Basketball scheme has kids reaching for the Starz

Future Starz's recent camp drew hundreds of youngsters
Future Starz's recent camp drew hundreds of youngsters
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Basketball Scotland’s Future Starz programme, entering its third year, is already bearing fruit in terms of producing young players who have gone on to compete on the international circuit.

The programme’s first national camp for season 2013/2014 recently tipped off at Armadale Academy with over 330 youngsters, aged between 11 and 14, from across the country in attendance. This was the highest figure recorded since the scheme’s debut season began in 2011. With the programme still considered to be in its fledgling stages, it remains difficult to forecast exactly how successful it will prove to be in the long-term.

Nevertheless, as player development manager Luis Romero explained the process from the first camp in Armadale at the end of October, he also disclosed that the potential rewards of the programme became that little bit clearer towards the end of the summer, with several of its graduates flourishing on the international stage.

Romero said: “We seem to have had more success with the girls at this moment in time. For example, we had five female players who started in Future Starz a few years ago who won a silver medal at the European Championships for Scotland in the summer. That was a huge success and amazing to see.

“We lost the final game in Cyprus but we won the silver medal so we were so pleased. These girls are now ambassadors and role models for the younger generation of today’s programme. When they visit the regional sessions, they are recognised and the younger ones know that they won the silver medal, so it’s fantastic. But this year we are hoping to have something similar with the boys.

“Armadale was the first of three regional camps we have throughout the season. We had 140 girls on the Saturday and 196 boys on the Sunday. We put them through ten different stations over the course of the weekend, including strength and conditioning, one v one situations, fast break and so on. We also had some psychological advice and something what we call footwork sessions.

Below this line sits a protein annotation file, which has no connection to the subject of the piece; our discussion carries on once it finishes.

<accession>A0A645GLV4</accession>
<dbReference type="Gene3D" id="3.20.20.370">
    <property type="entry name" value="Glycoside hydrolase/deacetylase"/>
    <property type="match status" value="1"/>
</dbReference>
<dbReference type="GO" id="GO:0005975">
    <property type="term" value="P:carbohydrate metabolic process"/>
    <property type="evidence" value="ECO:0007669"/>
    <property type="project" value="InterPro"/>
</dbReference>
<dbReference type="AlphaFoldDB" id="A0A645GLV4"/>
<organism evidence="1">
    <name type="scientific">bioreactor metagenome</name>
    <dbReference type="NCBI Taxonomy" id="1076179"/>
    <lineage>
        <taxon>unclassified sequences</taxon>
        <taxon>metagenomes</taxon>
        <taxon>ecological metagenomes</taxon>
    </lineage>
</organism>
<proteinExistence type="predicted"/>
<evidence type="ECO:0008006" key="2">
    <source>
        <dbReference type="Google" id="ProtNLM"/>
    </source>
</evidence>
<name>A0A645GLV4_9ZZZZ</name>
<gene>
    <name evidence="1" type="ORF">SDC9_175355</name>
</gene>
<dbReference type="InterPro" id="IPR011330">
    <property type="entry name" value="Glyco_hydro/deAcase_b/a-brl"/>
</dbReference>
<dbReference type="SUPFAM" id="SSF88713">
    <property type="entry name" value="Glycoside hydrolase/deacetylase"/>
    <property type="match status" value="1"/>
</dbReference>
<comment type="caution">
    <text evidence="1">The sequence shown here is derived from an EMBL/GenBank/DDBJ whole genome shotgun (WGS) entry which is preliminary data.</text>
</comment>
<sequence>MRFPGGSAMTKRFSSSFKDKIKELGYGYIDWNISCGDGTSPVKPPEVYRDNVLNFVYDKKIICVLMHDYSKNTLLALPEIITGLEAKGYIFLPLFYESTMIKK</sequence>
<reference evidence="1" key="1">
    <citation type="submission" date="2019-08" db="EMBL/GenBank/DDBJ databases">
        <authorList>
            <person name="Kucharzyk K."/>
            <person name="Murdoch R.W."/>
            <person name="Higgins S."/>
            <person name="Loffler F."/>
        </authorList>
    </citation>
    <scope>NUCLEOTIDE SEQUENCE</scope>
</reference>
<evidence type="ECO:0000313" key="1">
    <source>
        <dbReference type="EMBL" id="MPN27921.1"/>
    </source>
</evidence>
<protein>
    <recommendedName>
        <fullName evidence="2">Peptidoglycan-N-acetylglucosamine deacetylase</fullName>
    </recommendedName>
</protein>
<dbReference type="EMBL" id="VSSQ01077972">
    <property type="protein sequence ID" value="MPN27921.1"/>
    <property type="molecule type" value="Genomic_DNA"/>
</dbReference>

“We had more than 515 applications for this year’s programme but we’re only allowed to select around 350 kids. We have trial sessions around the country in the last week of September at our eight regional development centres, but the programme is open to 56 kids from each region.

“We do, however, have two in Edinburgh because of the population and that basketball is quite popular throughout the city. We then select those who show the most potential and give them a place on the programme.”

The aim is that more youngsters, upon leaving the programme after turning 15, will come through to achieve success in national, European and world competitions, and possibly even bring themselves into contention for selection for the 2018 Commonwealth Games in Australia’s Gold Coast City.

Romero has seen the overall quality improved annually, and has high hopes that the scheme will go from strength to strength. He added: “We adapt the programme every year and to the qualities of the players. Every year, though, we have found the quality to be better in the Future Starz programme.

“The first year was extremely basic and was all about the fundamentals of basketball, but we’re now working more on the individual qualities of the players.

“The initial Talent Development Programme in 2011 had just 40 players on it so this shows how far the Future Starz programme has come in such a short period. We hope to expand these numbers even more for next year.”